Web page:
Blau, Joshua. On Polyphony in Biblical Hebrew. Proceedings of the Israel Academy of Sciences and Humanities 6/2. Jerusalem, 1982.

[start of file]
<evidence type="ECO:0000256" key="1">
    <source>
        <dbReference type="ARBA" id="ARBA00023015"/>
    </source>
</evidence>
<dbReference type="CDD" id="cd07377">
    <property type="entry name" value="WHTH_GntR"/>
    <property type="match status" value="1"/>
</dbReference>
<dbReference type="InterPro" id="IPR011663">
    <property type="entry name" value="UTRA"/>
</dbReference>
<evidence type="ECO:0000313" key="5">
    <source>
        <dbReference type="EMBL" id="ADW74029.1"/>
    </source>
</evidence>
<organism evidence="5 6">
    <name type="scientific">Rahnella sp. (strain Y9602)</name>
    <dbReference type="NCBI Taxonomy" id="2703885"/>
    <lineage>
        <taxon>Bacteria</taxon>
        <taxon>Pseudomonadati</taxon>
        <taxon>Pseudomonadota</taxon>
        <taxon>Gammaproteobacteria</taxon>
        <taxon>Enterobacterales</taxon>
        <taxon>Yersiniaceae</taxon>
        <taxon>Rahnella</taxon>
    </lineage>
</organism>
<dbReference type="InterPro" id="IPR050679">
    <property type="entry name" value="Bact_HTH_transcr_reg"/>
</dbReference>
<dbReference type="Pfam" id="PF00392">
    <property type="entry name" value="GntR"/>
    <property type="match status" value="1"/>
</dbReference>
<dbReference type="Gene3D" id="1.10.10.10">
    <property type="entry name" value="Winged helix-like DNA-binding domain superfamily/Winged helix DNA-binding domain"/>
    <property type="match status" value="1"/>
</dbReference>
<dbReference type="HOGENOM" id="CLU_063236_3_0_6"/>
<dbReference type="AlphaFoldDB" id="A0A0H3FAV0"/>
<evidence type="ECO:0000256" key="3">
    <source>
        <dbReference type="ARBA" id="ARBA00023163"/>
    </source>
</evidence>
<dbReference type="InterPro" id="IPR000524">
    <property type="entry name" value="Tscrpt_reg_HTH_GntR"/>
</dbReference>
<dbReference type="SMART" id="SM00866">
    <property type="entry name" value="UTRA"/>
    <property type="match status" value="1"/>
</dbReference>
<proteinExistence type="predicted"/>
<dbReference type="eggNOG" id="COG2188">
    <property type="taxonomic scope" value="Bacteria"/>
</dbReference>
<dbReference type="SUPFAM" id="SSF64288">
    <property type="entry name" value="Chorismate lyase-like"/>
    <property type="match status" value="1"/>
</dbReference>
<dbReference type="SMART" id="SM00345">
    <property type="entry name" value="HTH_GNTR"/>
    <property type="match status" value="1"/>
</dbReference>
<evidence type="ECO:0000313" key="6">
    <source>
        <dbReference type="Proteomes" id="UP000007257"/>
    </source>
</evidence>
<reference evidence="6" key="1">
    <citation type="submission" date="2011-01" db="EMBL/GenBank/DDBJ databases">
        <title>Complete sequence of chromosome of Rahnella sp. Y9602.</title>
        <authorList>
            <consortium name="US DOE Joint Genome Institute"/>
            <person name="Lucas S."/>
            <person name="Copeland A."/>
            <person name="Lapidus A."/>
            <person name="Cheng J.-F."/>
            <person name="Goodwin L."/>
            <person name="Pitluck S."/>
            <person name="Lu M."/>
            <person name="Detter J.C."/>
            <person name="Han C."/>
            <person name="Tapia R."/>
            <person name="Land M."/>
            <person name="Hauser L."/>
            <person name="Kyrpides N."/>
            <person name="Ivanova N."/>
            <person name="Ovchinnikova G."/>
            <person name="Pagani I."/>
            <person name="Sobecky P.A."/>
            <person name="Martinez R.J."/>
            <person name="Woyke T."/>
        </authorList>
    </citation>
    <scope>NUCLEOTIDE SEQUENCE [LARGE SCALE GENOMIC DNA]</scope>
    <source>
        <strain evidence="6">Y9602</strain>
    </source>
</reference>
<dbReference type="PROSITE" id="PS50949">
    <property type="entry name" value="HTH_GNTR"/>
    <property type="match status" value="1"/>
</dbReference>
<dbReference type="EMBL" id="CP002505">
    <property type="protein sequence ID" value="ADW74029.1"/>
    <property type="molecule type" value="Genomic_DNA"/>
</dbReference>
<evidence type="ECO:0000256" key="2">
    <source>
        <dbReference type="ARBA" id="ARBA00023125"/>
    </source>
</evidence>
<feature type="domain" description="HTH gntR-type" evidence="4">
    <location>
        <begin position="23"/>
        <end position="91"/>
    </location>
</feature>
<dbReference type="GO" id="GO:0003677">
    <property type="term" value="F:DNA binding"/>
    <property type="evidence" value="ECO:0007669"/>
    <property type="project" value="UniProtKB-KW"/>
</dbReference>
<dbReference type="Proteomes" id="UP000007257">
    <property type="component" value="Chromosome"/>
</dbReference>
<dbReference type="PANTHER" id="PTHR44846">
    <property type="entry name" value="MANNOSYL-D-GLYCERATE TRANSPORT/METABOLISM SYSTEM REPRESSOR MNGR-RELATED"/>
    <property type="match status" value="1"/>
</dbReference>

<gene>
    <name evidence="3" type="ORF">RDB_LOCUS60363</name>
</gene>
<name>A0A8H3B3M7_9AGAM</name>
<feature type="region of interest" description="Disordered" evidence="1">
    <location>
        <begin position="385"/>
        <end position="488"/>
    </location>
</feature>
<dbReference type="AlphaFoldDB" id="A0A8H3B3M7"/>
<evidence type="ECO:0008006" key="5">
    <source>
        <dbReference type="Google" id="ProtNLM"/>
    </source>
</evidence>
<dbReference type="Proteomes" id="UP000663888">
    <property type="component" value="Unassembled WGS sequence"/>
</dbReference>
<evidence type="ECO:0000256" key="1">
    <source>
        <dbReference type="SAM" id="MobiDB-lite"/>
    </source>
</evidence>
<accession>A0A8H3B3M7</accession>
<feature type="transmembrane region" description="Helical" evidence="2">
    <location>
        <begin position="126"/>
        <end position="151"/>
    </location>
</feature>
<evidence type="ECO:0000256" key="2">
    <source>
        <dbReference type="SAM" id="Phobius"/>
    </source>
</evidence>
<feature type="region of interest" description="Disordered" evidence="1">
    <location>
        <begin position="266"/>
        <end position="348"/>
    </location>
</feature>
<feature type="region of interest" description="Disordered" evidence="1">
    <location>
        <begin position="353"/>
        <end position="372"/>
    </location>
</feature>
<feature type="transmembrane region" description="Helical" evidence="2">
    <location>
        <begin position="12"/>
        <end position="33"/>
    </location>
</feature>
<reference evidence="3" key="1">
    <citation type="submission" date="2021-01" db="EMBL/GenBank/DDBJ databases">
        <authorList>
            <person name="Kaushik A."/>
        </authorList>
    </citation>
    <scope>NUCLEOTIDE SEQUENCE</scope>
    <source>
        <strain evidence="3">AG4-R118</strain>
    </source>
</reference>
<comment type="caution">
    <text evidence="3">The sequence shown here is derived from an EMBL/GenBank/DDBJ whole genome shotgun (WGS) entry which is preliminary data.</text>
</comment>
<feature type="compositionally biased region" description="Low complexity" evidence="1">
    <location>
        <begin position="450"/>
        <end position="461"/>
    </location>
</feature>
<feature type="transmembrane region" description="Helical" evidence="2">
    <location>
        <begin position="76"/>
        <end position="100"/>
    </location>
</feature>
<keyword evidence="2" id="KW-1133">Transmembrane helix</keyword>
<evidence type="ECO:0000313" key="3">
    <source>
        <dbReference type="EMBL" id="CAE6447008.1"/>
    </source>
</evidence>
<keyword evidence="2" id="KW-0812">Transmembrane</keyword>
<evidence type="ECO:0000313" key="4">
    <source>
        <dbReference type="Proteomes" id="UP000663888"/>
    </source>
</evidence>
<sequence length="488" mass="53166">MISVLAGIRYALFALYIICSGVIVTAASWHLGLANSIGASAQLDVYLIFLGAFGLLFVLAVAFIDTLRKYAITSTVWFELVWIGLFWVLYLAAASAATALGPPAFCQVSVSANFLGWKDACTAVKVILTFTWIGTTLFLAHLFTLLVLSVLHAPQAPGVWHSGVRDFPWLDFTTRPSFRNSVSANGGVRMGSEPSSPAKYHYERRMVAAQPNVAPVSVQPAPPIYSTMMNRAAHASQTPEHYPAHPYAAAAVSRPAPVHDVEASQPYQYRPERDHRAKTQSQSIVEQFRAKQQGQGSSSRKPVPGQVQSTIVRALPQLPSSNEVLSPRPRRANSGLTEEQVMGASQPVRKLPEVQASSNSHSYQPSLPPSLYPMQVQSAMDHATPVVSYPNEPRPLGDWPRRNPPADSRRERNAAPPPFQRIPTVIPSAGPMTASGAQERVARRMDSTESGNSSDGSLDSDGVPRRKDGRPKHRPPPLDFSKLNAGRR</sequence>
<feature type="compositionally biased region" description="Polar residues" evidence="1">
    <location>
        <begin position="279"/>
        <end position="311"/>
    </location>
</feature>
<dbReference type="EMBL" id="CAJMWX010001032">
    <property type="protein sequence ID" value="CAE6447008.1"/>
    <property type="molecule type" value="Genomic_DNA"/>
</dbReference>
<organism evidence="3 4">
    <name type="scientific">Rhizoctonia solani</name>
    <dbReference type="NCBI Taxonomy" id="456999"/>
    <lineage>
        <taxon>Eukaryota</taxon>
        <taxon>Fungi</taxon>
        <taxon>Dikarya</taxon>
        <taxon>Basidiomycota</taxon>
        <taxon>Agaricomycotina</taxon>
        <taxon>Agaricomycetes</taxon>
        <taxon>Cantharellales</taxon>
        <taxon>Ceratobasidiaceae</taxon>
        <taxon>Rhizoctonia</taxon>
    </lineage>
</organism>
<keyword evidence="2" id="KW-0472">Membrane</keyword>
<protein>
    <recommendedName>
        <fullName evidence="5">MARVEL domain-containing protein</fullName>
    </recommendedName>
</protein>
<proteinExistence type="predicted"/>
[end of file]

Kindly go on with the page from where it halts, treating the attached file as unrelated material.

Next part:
Polyphony is the phenomenon in orthography where one character is used to represent more than one phoneme. Blau begins his study by stating “a borrowed alphabet in which phonemes of the borrowing language are lacking tends to become polyphonic”. He takes up the case of Hebrew by examining several cases of possible polyphony. The main cases are ayin and ḥ. In the LXX, ayin is transliterated as either zero/vowel mutation or gamma. This may reflect that the articulation of ayin to Greek ears was somewhere between the two or that the letter ayin was polyphonic, used both for the pharyngeal fricative ayin and the uvular trill grayin. Blau argues for the latter claiming that /ġ/ had been lost in spoken Hebrew, but was preserved in the literary dialect which was followed in the Synagogue reading.